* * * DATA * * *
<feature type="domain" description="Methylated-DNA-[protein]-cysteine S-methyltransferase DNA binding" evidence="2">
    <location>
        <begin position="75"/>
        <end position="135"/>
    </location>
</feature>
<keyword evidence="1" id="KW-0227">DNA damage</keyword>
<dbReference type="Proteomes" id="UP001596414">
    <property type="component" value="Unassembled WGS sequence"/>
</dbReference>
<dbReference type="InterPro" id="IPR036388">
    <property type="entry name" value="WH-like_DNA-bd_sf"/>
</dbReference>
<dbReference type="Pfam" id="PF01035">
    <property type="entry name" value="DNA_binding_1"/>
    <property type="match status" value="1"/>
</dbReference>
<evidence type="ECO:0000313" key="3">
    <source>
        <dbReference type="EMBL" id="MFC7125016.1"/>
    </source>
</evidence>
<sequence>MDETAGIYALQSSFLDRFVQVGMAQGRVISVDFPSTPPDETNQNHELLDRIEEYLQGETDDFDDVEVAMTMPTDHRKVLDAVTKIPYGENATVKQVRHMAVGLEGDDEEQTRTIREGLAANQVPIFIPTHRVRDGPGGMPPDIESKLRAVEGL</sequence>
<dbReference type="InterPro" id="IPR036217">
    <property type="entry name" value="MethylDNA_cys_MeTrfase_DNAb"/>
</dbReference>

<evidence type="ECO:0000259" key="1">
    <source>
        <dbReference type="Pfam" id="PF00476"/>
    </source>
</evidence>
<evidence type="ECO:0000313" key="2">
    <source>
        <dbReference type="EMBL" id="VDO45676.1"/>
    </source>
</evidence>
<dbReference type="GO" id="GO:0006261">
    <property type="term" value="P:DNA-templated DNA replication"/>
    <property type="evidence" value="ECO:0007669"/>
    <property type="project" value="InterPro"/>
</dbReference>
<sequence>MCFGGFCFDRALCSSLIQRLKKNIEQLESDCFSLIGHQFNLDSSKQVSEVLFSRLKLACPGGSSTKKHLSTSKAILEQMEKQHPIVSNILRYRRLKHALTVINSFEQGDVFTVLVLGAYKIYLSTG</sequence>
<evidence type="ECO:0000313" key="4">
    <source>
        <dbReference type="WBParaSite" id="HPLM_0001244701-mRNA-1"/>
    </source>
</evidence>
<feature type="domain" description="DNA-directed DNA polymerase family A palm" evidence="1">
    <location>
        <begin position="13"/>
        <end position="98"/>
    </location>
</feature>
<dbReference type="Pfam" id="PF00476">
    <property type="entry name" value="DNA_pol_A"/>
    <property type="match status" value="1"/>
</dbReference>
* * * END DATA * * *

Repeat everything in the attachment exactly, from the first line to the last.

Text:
<feature type="domain" description="Methylated-DNA-[protein]-cysteine S-methyltransferase DNA binding" evidence="2">
    <location>
        <begin position="75"/>
        <end position="135"/>
    </location>
</feature>
<keyword evidence="1" id="KW-0227">DNA damage</keyword>
<dbReference type="Proteomes" id="UP001596414">
    <property type="component" value="Unassembled WGS sequence"/>
</dbReference>
<dbReference type="InterPro" id="IPR036388">
    <property type="entry name" value="WH-like_DNA-bd_sf"/>
</dbReference>
<dbReference type="Pfam" id="PF01035">
    <property type="entry name" value="DNA_binding_1"/>
    <property type="match status" value="1"/>
</dbReference>
<evidence type="ECO:0000313" key="3">
    <source>
        <dbReference type="EMBL" id="MFC7125016.1"/>
    </source>
</evidence>
<sequence>MDETAGIYALQSSFLDRFVQVGMAQGRVISVDFPSTPPDETNQNHELLDRIEEYLQGETDDFDDVEVAMTMPTDHRKVLDAVTKIPYGENATVKQVRHMAVGLEGDDEEQTRTIREGLAANQVPIFIPTHRVRDGPGGMPPDIESKLRAVEGL</sequence>
<dbReference type="InterPro" id="IPR036217">
    <property type="entry name" value="MethylDNA_cys_MeTrfase_DNAb"/>
</dbReference>

<evidence type="ECO:0000259" key="1">
    <source>
        <dbReference type="Pfam" id="PF00476"/>
    </source>
</evidence>
<evidence type="ECO:0000313" key="2">
    <source>
        <dbReference type="EMBL" id="VDO45676.1"/>
    </source>
</evidence>
<dbReference type="GO" id="GO:0006261">
    <property type="term" value="P:DNA-templated DNA replication"/>
    <property type="evidence" value="ECO:0007669"/>
    <property type="project" value="InterPro"/>
</dbReference>
<sequence>MCFGGFCFDRALCSSLIQRLKKNIEQLESDCFSLIGHQFNLDSSKQVSEVLFSRLKLACPGGSSTKKHLSTSKAILEQMEKQHPIVSNILRYRRLKHALTVINSFEQGDVFTVLVLGAYKIYLSTG</sequence>
<evidence type="ECO:0000313" key="4">
    <source>
        <dbReference type="WBParaSite" id="HPLM_0001244701-mRNA-1"/>
    </source>
</evidence>
<feature type="domain" description="DNA-directed DNA polymerase family A palm" evidence="1">
    <location>
        <begin position="13"/>
        <end position="98"/>
    </location>
</feature>
<dbReference type="Pfam" id="PF00476">
    <property type="entry name" value="DNA_pol_A"/>
    <property type="match status" value="1"/>
</dbReference>